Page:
Ptolemaeus Arabus et Latinus

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Work B.17

Archanum magni Dei de reductione geomancie ad orbem

A text of geomancy translated by Bernard of Gordon, professor of medicine at the University of Montpellier, on 22 December 1295. According to the full title, this text was revealed by God to Ptolemy ‘the king of the Arabs’. At the same time, it is clear from the first chapter that the text was written by a Christian author (cf. ‘per Christum dominum nostrum’ and the mention of Paul the Apostle, MS Paris, BnF, lat. 15353, f. 87r) and in Spain, apparently for a king of Castile (cf. ‘Queritur de nomine et vita et statu et regno et tota disposicione regis Castelle usque ad finem vite sue’, ibid.). This seems to be confirmed by a compilation of astrological interrogations, in which the Archanum magni Dei is reported to have been composed at the request of the king of Castile: ‘Scire debes quod ad preces serenissimi atque illustrissimi principis regis Castelle atque totius Andaluzie fuit factus quidam novus tractatus pratice iudicialis astronomie per astrologos tunc existentes et fuit intitulatus Archanum magnum Dei. Nam per illum tractatum possunt agnosci exquisite prescientia, preterita et futura in omni eo quod radicaliter potest procedere a voluntate hominis in tantum quantum se potest extendere virtus orbis’ (MS Montreal, McGill University, Bibliotheca Osleriana, 7513, s. XV, f. 2r-149v: 5r-5v; this compilation is also found in MSS Naples, BN, VIII C 45, s. XV, f. 199r-326r, and Vatican, BAV, Barb. lat. 227, s. XV, f. 1r-114v). Demaitre, 44, assumed that Bernard of Gordon translated the text from Provençal because ‘there is no evidence that he was familiar with any other language’, but Spanish cannot be ruled out.

Text ‘(Paris, BnF, lat. 15353) Incipit archanum magni Dei revelatum Tholomeo regi Arabum de reductione geomancie ad orbem. Per hoc presens opus possunt cognosci exquisite presentia, preterita et future in omni eo quod vult homo in tantum quantum se potest extendere virtus orbis. Modus autem operandi in hac sacra scientia — et alie sunt fallaces. Explicit. Honor virtus est gloria potestas… Translatio magistri Bernardi de Gordonio phisici regnante Bonifacio papa et Adulpho electo in imperatorem et Philippo rege Francie filio quondam Philippi regis Francie et Iacobo rege Maioricarum et Berengario episcopo Magalonensi et Audoardo rege Anglorum et anno XIIIo lecture nostre in phisica in Montepessulano et anno domini MoCCo nonag<inta> quinto die Iovis ante Natale.’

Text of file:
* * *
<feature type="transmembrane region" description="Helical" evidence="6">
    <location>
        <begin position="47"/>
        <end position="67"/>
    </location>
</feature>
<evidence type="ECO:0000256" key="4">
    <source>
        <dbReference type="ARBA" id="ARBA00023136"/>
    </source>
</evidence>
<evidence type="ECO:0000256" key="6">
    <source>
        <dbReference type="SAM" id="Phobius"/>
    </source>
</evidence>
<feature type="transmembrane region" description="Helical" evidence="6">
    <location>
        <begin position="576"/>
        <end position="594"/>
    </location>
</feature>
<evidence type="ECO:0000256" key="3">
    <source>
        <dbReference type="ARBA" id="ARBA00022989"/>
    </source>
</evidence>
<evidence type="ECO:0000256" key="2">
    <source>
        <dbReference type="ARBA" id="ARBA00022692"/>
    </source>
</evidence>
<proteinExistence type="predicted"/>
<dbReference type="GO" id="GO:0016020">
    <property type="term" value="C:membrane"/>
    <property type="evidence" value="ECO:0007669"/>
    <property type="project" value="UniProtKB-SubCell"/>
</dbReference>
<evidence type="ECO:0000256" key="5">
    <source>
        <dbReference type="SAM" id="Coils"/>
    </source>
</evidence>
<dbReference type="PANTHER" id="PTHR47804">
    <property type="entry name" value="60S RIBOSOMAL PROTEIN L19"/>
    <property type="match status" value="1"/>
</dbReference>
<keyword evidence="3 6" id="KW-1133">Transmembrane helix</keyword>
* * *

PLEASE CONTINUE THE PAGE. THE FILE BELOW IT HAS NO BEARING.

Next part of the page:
Bibl. P. Meyer, ‘Traités en vers provençaux sur l’astrologie et la géomancie’, Romania 26 (1897), 225-275: 246 and 251-252; L. Thorndike, A History of Magic and Experimental Science, II, New York, 1923, 120; L. Thorndike, ‘Alfodhol and Almadel: Hitherto Unnoted Mediaeval Books of Magic in Florentine Manuscripts’, Speculum 2 (1927), 326-331: 329-330; F. J. Carmody, Arabic Astronomical and Astrological Sciences in Latin Translation. A Critical Bibliography, Berkeley-Los Angeles, 1956, 20 (no. 24); T. Charmasson, Recherches sur une technique divinatoire: la géomancie dans l’Occident médiéval, Genève-Paris, 1980, 217-220 and 290; A. Alonso Guardo, Los pronósticos médicos en la medicina medieval: el Tractatus de crisi et de diebus creticis de Bernardo de Gordonio, Valladolid, 2003, 22-23; L. E. Demaitre, Doctor Bernard de Gordon: Professor and Practictioner, Toronto, 1980, 43-46; D. Jacquart, ‘Bernard de Gordon et l’astrologie’, Centaurus 45 (2003), 151-158: 152.

Modern ed. Excerpts (beginning and end) edited by Meyer, 251-252.